sWheat Scoop offers a natural clumping litter option made from wheat.
But is this renewable litter free of dusty particles that can irritate cats?
Natural litters often produce fine dust when urine causes the grains to expand and stick together.
sWheat Scoop's wheat kernels bind together as they absorb moisture. This reaction generates dust.
Moderate Dust Levels Reported
Reviews indicate sWheat Scoop produces a moderate amount of dust. It likely releases less dust than clay but more than crystals.
In general, dust may aggravate some cats' airways or coat surrounding areas.
What Causes Dust in Wheat Litters?
Dust is an inherent side effect of wheat-based litters like sWheat Scoop due to the natural process that occurs when the wheat kernels absorb liquid.
As the individual grains expand from the moisture, they create friction and pressure against each other, especially when poured or disturbed.
This causes the outer bran layer to flake off into fine particles that become airborne dust. While this dust is moderate compared to other natural litter, those with sensitivities may still be affected.
How Does sWheat Scoop Compare to Other Litters?
To understand where sWheat Scoop falls on the dust spectrum, it helps to compare it to other litter options.
Clay clumping litter produces a lot of dust from its lightweight particles during pouring. Crystal litters like silica gel have no dust since the beads don't break down.
Wood pellet litters also generate dust as the pellets expand and disintegrate from urine.
Other grain litters that clump through absorption, like wheat, exhibit similar amounts of dust.
Given these comparisons, sWheat Scoop creates less dust than clay or wood but more than crystals or non-clumping wheat.
Tips for Cat Owners with Dust Concerns
Cat owners concerned about dust can follow several tips when using sWheat Scoop litter.
An air purifier can help capture airborne particles near the box. Switching to non-clumping wheat litter or pellets that are fully replaced often is another option.
For cats prone to respiratory issues, vets can recommend low-dust litters to avoid aggravating their condition.
With some adjustments, most cats can still reap the natural benefits of renewable wheat litters while minimizing dust issues.
4 Tips to Control Wheat Litter Dust
sWheat Scoop is a natural, plant-based cat litter that is known for being low-dust.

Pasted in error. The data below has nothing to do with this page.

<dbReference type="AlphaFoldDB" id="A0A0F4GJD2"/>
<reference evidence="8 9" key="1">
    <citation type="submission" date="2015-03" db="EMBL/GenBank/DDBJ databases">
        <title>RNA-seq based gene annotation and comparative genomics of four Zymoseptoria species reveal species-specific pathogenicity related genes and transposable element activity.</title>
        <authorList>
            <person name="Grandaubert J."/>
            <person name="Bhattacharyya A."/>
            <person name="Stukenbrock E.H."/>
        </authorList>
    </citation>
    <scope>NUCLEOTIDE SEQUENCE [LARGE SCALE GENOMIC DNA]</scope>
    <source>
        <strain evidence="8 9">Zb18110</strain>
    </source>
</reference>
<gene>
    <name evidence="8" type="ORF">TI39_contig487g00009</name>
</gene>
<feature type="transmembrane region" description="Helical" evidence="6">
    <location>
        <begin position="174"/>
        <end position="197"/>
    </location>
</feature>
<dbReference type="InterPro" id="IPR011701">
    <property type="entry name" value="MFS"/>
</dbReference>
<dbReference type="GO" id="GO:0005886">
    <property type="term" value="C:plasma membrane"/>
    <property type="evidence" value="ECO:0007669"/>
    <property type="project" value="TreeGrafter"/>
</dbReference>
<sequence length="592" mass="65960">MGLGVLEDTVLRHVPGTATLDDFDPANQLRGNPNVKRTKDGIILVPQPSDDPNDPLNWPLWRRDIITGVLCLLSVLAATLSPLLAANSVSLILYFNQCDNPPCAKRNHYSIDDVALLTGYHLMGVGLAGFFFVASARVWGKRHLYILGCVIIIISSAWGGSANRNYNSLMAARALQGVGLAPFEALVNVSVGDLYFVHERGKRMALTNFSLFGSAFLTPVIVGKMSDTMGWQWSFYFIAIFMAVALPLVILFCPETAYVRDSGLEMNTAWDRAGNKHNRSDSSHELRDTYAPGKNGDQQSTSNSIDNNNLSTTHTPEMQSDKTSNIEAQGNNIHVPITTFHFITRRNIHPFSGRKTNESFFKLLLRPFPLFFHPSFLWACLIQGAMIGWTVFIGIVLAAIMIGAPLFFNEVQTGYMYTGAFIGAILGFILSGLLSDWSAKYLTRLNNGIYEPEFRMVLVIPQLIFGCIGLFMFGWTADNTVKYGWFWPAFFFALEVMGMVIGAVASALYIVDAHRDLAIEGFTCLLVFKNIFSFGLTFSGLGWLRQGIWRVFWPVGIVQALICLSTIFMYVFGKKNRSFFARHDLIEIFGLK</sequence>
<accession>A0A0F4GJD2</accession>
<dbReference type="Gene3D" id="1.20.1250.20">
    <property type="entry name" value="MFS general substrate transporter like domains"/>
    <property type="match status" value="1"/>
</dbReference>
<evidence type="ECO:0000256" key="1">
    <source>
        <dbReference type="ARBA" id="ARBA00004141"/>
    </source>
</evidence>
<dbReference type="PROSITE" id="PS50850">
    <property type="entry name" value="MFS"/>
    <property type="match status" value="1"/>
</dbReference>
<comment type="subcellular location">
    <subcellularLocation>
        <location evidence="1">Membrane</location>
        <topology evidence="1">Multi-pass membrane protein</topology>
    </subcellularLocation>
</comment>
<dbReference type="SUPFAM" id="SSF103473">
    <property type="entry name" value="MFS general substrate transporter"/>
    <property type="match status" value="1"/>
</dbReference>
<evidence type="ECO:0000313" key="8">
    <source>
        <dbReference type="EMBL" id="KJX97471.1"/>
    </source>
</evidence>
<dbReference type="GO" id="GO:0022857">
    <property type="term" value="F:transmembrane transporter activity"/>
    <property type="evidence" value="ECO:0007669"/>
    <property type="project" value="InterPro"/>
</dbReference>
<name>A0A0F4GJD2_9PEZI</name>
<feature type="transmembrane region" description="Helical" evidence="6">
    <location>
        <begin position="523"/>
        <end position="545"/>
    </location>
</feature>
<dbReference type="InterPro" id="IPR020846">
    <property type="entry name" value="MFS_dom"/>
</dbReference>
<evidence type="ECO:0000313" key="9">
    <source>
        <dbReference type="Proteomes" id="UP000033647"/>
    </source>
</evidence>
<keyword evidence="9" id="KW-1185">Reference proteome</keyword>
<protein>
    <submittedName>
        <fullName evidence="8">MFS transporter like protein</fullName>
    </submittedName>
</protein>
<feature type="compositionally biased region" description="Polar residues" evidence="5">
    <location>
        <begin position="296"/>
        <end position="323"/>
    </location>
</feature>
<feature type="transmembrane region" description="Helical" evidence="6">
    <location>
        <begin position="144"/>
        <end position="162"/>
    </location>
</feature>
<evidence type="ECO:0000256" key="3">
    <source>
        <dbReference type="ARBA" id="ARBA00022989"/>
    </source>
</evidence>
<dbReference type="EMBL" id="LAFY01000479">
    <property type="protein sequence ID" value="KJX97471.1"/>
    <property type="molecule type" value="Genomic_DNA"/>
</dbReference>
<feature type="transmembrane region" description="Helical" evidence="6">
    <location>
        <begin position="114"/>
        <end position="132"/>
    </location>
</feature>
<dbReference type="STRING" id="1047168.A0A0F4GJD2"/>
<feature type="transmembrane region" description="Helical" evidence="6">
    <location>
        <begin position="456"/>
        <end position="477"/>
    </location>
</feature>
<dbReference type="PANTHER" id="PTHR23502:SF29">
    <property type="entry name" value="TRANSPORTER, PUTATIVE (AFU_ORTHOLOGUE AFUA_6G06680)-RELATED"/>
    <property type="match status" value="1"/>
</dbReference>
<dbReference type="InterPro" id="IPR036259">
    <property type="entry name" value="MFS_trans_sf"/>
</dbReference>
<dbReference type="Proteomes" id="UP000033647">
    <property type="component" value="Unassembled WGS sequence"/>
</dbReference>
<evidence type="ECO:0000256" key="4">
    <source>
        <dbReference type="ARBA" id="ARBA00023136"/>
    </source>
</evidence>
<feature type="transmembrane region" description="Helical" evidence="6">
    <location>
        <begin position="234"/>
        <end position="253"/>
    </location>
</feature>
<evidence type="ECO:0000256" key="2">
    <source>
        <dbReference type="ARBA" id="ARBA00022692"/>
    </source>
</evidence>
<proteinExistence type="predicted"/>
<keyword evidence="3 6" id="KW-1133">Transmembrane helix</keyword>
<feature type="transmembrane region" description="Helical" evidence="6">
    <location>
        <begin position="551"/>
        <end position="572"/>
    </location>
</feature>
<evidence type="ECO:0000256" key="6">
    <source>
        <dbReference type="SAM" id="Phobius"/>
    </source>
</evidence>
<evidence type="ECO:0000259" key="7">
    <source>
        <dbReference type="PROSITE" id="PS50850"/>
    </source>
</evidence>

However, it is still possible to create some dust when pouring the litter into the box.
Here are some tips to help manage sWheat Scoop's dust:
1. Slowly pour the litter into the box.
Pouring the litter from a height can create a cloud of dust.
Instead, slowly pour the litter into the box, careful not to disturb too much.
2. Consider adding a lightweight litter mat.
A litter mat can help catch excess dust tracked out of the box.
3. Spot clean dust build-up around the litter box periodically.
Use a damp cloth to wipe up any dust that builds up around the litter box.
4. Use lower-tracking litter-like crystals in high-traffic areas.
If you have a high-traffic area in your home, you may want to use a lower tracking litter like crystals in that area.
This will help reduce the amount of dust tracked around the house.
Clumping Wheat Litter Appeals to Many Cats
Litters such as sWheat Scoop utilize wheat kernels as the base.
These wheat granules offer a more natural, soil-like texture under the paw that mimics materials cats would dig and eliminate waste in nature.
Additionally, sWheat Scoop highlights the sustainability benefits of using renewable wheat sourced from American farms rather than strip-mined clay.
However, while renewable wheat litters appeal to cats and owners alike for texture and sustainability, they pose some drawbacks.
One of the biggest concerns frequently raised is the potential for increased dust levels compared to heavier clay clumps.
While not completely dust-free, sWheat Scoop emits less dust than clay with proper handling.
With a few precautions, cats and owners enjoy its natural clumping.
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